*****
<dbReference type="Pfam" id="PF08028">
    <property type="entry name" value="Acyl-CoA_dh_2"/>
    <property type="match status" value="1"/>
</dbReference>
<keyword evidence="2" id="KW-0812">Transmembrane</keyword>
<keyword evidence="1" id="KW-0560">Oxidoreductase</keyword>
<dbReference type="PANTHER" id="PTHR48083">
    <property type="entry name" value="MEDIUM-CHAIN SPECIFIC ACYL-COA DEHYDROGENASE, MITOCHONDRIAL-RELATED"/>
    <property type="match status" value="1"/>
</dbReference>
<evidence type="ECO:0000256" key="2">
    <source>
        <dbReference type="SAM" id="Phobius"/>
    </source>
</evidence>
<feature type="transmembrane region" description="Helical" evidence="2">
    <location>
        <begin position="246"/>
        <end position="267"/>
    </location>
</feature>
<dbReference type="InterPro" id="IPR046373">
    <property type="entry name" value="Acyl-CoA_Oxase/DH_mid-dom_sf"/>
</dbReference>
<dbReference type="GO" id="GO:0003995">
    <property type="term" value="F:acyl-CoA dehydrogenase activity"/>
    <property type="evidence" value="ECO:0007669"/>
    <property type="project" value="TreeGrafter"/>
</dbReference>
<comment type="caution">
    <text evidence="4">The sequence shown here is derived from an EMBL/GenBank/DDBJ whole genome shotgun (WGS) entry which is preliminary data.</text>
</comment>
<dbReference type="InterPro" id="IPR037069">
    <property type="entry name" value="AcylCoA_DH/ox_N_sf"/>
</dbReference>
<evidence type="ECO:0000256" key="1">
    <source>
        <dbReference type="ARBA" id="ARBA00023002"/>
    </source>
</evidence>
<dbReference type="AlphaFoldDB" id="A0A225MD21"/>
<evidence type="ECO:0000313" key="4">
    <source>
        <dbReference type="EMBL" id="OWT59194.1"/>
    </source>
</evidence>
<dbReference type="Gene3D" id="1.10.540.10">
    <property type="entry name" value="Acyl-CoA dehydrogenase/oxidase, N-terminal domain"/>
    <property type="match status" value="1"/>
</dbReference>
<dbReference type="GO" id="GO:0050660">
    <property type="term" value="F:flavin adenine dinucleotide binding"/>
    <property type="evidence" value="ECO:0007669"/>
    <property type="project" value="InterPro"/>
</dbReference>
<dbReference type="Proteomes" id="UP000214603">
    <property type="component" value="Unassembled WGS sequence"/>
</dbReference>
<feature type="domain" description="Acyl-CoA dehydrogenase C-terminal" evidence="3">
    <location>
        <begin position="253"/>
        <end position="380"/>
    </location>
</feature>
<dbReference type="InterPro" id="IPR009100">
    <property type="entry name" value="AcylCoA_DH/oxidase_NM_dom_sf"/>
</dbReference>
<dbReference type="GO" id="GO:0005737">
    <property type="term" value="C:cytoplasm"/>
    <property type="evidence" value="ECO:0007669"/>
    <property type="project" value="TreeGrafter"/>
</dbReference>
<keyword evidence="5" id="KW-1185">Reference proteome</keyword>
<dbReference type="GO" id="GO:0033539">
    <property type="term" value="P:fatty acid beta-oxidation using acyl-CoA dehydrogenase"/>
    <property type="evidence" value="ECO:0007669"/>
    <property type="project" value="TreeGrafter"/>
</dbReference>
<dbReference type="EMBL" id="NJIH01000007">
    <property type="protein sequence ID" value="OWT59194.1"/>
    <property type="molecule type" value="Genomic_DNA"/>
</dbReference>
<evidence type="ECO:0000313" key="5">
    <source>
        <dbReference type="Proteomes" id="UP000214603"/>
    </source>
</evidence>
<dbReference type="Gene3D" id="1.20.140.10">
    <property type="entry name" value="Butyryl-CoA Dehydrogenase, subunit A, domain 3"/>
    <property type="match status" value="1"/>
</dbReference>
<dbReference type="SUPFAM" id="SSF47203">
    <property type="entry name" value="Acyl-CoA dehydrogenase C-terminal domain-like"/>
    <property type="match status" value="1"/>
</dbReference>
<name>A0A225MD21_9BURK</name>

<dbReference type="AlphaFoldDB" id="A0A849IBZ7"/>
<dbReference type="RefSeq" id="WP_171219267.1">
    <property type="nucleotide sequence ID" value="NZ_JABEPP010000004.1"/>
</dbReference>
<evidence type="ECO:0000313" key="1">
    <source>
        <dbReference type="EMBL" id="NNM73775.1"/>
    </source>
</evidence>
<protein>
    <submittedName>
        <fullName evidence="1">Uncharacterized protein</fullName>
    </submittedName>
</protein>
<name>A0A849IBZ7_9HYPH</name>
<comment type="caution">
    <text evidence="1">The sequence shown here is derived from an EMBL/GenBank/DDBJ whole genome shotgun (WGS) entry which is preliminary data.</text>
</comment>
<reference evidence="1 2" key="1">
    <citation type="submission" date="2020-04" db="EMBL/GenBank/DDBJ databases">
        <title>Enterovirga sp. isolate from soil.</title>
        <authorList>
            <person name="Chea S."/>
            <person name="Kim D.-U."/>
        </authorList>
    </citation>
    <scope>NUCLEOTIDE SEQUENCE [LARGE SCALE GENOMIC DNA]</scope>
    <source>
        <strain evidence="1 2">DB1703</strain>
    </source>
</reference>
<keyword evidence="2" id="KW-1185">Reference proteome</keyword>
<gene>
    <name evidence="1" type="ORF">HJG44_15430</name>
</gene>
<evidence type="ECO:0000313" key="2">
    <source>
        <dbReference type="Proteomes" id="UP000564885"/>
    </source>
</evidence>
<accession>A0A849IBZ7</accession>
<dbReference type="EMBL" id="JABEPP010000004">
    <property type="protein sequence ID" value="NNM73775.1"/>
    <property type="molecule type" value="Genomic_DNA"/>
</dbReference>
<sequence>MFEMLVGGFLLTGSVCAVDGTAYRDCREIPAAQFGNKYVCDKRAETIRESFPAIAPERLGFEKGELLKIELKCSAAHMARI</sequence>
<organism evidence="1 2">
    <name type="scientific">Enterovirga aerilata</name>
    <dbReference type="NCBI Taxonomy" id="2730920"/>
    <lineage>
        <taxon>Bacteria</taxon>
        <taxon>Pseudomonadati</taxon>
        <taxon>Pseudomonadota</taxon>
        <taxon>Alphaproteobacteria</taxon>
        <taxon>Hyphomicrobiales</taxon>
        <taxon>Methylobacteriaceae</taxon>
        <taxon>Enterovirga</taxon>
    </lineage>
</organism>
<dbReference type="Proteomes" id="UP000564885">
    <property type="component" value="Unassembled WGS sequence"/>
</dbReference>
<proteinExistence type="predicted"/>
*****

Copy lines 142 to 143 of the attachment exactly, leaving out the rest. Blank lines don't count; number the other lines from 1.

<sequence>MFEMLVGGFLLTGSVCAVDGTAYRDCREIPAAQFGNKYVCDKRAETIRESFPAIAPERLGFEKGELLKIELKCSAAHMARI</sequence>
<organism evidence="1 2">